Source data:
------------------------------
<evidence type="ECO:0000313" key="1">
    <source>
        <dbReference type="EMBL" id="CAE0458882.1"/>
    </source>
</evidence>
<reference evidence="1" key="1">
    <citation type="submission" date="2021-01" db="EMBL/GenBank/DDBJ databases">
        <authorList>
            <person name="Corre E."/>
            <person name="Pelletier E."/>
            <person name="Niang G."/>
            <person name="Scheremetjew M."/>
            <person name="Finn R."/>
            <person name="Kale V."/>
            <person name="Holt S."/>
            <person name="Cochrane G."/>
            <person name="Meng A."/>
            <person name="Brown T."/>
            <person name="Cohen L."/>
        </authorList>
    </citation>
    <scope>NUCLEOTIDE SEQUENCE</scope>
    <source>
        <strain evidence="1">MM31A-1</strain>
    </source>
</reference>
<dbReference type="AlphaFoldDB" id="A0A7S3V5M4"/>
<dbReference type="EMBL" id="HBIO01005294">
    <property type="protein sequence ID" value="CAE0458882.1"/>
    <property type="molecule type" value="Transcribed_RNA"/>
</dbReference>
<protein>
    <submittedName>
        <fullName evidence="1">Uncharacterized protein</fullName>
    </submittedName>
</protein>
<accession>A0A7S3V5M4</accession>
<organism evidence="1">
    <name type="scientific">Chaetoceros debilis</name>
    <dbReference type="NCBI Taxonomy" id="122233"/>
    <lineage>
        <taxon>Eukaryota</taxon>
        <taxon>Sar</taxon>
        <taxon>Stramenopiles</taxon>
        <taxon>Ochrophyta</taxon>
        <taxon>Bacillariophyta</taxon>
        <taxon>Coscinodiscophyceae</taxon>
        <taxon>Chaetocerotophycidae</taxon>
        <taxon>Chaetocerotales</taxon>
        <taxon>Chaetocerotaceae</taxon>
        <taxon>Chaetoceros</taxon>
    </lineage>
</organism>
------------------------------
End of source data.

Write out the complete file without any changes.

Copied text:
<evidence type="ECO:0000313" key="1">
    <source>
        <dbReference type="EMBL" id="CAE0458882.1"/>
    </source>
</evidence>
<reference evidence="1" key="1">
    <citation type="submission" date="2021-01" db="EMBL/GenBank/DDBJ databases">
        <authorList>
            <person name="Corre E."/>
            <person name="Pelletier E."/>
            <person name="Niang G."/>
            <person name="Scheremetjew M."/>
            <person name="Finn R."/>
            <person name="Kale V."/>
            <person name="Holt S."/>
            <person name="Cochrane G."/>
            <person name="Meng A."/>
            <person name="Brown T."/>
            <person name="Cohen L."/>
        </authorList>
    </citation>
    <scope>NUCLEOTIDE SEQUENCE</scope>
    <source>
        <strain evidence="1">MM31A-1</strain>
    </source>
</reference>
<dbReference type="AlphaFoldDB" id="A0A7S3V5M4"/>
<dbReference type="EMBL" id="HBIO01005294">
    <property type="protein sequence ID" value="CAE0458882.1"/>
    <property type="molecule type" value="Transcribed_RNA"/>
</dbReference>
<protein>
    <submittedName>
        <fullName evidence="1">Uncharacterized protein</fullName>
    </submittedName>
</protein>
<accession>A0A7S3V5M4</accession>
<organism evidence="1">
    <name type="scientific">Chaetoceros debilis</name>
    <dbReference type="NCBI Taxonomy" id="122233"/>
    <lineage>
        <taxon>Eukaryota</taxon>
        <taxon>Sar</taxon>
        <taxon>Stramenopiles</taxon>
        <taxon>Ochrophyta</taxon>
        <taxon>Bacillariophyta</taxon>
        <taxon>Coscinodiscophyceae</taxon>
        <taxon>Chaetocerotophycidae</taxon>
        <taxon>Chaetocerotales</taxon>
        <taxon>Chaetocerotaceae</taxon>
        <taxon>Chaetoceros</taxon>
    </lineage>
</organism>